Taste a memory

Welcome to the November Carnival of Natural Parenting: Kids in the Kitchen
This post was written for inclusion in the monthly Carnival of Natural Parenting hosted by Hobo Mama and Code Name: Mama. This month our participants have shared how kids get involved in cooking and feeding. Please read to the end to find a list of links to the other carnival participants.
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If I can leave my children one legacy, it will be that they can cook. It won’t be me who teaches them to fix a puncture or start a fire with just sticks. But I will ensure that they graduate from my care able to not only sustain themselves, but thrive with flair and health, woo potential partners and entertain future friends.

For me cooking and good food is my heritage, it runs in my blood, and not to pass this on to my children would be a failure at the most basic level.

One incident crystalised this intention for me, long before I had children of my own. A flatmate I had at University, on her first day alone in her own house, finally a grown up out on her own in the world, came towards me, grasping a potato as though it were an alien life form, and asked, in all seriousness, “how do I cook this?”

Cooking is not a moral imperative – you can survive or thrive on a raw diet, on ready meals, or on a family who cooks for you. But like learning to drive it gives you freedom, like learning to sing, it gives you creative expression.

My children cook with me pretty much every day – cupcakes, cookies, pizza, fruit salad, mushroom soup, bread, popcorn – these are our favourite things to cook – and eat – together. Chopping, mixing, whisking, kneading, rubbing – my children have cooked alongside me since they were old enough to hold a spoon.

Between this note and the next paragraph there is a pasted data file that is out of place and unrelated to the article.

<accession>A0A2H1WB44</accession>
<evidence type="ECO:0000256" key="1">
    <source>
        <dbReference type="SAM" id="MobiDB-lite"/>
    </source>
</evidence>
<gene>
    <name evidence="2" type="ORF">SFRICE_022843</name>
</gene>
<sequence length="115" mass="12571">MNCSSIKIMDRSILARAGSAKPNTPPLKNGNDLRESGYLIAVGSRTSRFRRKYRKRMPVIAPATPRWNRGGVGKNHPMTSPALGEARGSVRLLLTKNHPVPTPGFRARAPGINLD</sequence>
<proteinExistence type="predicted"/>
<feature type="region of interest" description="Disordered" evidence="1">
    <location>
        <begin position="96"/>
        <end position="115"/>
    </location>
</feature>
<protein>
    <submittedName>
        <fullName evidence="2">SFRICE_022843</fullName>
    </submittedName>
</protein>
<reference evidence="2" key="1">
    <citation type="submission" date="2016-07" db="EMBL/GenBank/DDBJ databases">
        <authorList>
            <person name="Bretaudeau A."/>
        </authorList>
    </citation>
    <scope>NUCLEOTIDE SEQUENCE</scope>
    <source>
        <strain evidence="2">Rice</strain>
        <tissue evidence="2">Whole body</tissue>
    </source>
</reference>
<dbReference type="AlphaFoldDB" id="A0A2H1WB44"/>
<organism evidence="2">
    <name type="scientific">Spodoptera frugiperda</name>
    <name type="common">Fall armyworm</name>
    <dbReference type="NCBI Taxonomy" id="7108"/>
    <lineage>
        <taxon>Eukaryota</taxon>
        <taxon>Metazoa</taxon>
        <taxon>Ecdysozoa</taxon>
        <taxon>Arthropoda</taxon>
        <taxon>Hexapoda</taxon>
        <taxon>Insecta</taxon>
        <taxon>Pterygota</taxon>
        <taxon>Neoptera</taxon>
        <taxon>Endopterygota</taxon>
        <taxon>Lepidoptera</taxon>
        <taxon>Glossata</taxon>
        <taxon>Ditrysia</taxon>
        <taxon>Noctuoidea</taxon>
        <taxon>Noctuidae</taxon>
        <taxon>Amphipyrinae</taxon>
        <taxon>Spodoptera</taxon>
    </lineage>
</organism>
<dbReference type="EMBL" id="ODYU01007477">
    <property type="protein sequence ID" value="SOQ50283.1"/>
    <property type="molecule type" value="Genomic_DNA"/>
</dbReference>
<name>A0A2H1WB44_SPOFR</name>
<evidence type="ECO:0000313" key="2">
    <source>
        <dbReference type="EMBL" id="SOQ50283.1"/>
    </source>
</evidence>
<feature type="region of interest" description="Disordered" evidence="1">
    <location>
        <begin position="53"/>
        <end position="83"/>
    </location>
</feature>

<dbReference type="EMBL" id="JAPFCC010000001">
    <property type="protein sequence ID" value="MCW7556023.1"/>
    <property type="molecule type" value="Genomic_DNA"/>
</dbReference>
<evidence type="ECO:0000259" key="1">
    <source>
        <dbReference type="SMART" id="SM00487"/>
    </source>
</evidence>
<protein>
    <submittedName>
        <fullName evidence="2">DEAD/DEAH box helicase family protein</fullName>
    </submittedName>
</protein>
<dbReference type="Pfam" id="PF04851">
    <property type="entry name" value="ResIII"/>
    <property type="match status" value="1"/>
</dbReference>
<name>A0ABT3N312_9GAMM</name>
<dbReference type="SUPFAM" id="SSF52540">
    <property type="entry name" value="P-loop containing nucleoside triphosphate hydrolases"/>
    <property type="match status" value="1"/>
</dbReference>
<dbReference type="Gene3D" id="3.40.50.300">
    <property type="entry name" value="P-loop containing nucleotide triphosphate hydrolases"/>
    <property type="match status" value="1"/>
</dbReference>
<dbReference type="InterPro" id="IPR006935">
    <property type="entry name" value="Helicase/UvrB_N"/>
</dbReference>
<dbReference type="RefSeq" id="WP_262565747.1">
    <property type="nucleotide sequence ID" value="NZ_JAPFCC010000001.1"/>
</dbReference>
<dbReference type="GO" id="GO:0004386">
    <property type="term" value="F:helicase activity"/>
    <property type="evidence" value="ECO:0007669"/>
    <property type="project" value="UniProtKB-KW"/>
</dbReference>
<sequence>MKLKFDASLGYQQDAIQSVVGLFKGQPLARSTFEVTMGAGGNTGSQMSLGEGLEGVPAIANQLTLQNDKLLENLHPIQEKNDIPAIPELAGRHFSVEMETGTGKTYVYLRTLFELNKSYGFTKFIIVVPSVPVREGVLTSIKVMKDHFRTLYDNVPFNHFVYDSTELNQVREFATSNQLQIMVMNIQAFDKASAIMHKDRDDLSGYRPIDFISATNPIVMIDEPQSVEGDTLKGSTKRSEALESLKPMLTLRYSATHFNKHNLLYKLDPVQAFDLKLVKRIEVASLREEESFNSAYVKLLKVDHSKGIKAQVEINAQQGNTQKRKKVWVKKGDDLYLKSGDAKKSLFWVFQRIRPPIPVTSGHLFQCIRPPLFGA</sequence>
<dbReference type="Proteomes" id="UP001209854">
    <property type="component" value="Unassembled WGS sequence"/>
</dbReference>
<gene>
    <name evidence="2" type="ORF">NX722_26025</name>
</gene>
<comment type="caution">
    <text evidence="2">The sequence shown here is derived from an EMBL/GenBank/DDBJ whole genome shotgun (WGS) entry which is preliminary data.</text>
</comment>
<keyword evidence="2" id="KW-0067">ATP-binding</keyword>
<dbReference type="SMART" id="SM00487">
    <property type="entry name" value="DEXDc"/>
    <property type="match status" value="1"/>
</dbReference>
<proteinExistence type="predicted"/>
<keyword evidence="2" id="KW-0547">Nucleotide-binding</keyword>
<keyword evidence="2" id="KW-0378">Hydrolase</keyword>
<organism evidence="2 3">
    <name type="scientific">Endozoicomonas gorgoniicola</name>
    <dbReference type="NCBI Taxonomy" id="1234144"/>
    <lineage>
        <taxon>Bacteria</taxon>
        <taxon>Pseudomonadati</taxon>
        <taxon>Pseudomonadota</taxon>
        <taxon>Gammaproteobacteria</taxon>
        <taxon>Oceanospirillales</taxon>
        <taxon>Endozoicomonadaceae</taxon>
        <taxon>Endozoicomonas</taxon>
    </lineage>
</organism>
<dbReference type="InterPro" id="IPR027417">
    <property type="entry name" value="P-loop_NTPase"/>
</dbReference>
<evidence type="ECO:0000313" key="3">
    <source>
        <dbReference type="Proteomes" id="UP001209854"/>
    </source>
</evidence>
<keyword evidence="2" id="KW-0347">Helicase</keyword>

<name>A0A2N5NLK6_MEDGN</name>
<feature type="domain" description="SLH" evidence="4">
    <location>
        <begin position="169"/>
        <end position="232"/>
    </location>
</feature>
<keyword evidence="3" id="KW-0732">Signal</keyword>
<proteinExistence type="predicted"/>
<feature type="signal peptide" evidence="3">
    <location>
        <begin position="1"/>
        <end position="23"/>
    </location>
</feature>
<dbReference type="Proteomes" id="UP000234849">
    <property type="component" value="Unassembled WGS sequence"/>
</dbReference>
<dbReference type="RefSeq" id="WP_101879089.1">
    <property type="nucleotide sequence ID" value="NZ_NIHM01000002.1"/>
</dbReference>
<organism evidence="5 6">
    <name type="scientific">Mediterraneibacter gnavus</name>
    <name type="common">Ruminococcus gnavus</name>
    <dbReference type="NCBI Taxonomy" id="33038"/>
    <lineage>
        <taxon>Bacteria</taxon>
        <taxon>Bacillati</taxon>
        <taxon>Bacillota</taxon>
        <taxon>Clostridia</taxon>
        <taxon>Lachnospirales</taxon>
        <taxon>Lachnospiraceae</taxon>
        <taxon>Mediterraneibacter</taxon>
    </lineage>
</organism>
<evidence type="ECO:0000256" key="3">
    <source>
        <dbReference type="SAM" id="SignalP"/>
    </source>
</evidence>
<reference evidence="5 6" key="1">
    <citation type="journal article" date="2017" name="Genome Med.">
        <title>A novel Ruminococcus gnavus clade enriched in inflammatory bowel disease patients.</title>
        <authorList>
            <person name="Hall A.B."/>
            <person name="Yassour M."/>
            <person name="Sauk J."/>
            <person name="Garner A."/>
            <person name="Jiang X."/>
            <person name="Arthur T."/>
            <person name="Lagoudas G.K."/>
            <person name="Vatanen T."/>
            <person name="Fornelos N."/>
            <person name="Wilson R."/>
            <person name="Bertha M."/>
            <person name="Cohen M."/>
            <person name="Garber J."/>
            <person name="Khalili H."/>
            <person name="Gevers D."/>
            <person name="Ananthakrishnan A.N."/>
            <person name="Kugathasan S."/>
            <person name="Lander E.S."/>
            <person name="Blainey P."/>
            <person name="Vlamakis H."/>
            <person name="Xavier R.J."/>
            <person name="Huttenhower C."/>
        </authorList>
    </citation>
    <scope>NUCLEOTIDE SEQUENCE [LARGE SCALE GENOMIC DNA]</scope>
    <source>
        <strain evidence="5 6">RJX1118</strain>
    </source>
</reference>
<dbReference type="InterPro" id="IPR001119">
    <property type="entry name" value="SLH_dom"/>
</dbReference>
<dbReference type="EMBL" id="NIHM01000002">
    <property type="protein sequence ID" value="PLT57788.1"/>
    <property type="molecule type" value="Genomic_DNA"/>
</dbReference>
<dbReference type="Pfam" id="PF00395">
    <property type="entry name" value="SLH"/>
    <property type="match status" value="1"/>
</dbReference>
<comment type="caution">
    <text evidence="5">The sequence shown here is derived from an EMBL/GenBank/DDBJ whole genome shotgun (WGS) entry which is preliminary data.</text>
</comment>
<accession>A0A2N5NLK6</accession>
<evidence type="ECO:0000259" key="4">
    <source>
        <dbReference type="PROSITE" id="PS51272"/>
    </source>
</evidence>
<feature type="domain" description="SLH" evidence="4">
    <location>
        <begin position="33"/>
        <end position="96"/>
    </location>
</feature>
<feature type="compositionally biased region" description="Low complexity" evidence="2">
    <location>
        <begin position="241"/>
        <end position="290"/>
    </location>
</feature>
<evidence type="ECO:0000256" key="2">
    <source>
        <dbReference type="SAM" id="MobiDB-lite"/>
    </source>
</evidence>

I remember like it was yesterday the first thing I cooked all by myself. The crisp juiciness of the apple sprinkled with sugar and the revelation for my seven-year-old self: nutmeg! With its almost citrusy exotic Christmas smell,  its tiny wood shavings snowing down from the mini-grater onto the virginal white apple pieces beneath. I have never eaten it before or since. But it was the taste not only of a new flavour sensation, but of freedom, of creativity, of feeding myself my way.

My son experienced this this summer aged just five. He snuck off one evening whilst we were out in the garden, to make a tray of his very own recipe Rose Lemonade, to serve to the whole family. He then set up a stall outside his room with a hand written “Open/closed” sign and a tray of drinks to “sell”. This, I know, will stay with him until adulthood – the taste of a memory, that he created all by himself.
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Carnival of Natural Parenting -- Hobo Mama and Code Name: MamaVisit Hobo Mama and Code Name: Mama to find out how you can participate in the next Carnival of Natural Parenting!
Please take time to read the submissions by the other carnival participants:
(This list will be live and updated by afternoon November 8 with all the carnival links.)

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